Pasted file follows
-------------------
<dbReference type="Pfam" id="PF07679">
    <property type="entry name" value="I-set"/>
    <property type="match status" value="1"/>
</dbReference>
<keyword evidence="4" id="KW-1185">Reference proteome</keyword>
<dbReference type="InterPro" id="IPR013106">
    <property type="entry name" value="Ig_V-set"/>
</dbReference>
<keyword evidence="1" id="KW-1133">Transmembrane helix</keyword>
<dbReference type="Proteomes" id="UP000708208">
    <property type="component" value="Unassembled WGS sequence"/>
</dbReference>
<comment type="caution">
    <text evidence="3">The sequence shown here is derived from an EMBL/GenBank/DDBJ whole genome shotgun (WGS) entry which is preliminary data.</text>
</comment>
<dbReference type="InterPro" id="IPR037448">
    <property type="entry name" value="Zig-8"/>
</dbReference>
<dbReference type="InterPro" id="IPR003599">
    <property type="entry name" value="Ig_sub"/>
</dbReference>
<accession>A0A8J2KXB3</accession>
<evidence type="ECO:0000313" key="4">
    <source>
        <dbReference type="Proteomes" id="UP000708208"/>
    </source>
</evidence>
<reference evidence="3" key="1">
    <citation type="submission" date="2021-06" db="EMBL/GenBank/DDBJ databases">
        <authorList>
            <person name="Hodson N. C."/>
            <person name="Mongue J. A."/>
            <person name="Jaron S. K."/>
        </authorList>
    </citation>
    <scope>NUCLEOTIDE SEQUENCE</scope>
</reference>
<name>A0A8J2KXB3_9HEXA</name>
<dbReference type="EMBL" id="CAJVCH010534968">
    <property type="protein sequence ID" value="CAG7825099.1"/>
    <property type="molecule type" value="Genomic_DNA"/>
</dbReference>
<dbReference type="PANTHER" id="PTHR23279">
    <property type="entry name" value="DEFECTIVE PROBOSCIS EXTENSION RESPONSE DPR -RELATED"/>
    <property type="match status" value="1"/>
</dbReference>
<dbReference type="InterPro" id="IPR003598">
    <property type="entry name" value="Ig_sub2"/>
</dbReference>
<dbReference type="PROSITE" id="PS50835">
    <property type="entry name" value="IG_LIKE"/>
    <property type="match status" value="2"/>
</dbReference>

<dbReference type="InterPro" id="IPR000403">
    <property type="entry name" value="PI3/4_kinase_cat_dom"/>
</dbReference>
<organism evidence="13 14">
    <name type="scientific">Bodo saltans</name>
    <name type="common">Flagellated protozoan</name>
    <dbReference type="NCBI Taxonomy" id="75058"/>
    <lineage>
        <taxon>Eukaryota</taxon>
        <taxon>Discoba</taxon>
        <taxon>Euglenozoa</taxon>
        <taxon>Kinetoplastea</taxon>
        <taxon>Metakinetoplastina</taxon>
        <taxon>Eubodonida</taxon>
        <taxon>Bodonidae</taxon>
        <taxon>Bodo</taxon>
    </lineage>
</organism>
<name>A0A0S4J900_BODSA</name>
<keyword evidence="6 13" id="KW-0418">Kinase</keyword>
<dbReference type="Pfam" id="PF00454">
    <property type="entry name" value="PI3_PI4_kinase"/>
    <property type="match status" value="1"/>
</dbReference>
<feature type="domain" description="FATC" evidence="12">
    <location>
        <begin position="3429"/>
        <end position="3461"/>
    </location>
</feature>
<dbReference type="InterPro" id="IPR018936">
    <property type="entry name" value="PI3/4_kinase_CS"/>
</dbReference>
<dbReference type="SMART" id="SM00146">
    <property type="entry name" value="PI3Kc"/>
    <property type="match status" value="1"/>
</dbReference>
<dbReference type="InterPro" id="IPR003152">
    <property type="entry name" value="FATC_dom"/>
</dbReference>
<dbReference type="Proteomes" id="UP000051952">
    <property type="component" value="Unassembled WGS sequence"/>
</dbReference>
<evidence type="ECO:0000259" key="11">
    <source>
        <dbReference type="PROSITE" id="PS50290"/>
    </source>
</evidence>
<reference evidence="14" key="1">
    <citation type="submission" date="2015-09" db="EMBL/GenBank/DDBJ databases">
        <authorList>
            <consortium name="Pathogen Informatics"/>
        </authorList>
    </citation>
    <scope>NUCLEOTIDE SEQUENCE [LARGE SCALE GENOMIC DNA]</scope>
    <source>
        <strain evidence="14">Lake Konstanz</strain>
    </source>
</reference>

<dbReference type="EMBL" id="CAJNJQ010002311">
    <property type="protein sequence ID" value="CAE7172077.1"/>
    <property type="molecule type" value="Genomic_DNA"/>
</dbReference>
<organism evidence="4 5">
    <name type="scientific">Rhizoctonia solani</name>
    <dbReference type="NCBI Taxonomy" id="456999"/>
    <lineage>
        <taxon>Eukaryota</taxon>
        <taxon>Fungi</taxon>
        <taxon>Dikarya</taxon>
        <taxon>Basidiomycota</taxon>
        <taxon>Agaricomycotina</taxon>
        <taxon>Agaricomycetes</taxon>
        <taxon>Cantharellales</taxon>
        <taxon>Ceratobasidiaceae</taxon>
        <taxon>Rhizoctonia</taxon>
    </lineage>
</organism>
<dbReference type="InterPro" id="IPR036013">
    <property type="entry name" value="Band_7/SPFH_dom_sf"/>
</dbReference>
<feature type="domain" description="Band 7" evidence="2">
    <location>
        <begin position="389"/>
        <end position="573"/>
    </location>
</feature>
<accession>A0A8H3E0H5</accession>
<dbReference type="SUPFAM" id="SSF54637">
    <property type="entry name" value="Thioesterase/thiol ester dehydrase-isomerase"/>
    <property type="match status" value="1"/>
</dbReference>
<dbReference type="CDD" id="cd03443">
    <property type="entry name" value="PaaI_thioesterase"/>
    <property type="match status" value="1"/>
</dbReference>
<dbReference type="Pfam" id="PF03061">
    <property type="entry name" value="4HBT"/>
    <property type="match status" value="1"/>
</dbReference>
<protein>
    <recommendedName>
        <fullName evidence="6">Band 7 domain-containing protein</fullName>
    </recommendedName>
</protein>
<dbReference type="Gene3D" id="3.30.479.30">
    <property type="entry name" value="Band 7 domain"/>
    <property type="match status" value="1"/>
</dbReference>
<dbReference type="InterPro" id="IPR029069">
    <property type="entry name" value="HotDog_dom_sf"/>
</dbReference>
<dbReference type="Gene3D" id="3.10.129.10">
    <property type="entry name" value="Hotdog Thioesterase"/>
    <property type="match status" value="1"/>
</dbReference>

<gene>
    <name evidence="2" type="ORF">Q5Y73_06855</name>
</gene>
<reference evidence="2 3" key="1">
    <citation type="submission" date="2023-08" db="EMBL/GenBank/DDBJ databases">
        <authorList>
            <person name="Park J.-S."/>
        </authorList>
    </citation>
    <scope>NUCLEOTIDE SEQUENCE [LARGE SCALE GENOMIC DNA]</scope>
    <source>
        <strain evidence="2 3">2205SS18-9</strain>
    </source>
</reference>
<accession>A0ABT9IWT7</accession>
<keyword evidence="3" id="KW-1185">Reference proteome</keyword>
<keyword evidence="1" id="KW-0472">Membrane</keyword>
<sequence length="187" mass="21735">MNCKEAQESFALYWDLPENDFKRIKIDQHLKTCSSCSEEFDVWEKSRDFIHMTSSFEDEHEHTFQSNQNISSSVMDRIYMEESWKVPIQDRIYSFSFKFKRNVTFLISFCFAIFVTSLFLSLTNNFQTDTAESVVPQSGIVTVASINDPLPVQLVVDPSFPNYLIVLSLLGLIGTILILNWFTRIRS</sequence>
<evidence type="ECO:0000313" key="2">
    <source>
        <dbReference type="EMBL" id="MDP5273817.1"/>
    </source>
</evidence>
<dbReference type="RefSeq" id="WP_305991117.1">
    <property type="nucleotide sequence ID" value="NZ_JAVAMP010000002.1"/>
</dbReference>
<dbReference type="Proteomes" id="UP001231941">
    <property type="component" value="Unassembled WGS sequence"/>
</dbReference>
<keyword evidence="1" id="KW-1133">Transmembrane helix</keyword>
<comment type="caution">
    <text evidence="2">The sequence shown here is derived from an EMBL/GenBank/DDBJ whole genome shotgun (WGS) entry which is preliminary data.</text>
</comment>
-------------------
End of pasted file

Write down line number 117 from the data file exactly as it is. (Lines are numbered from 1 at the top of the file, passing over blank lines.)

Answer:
<organism evidence="4 5">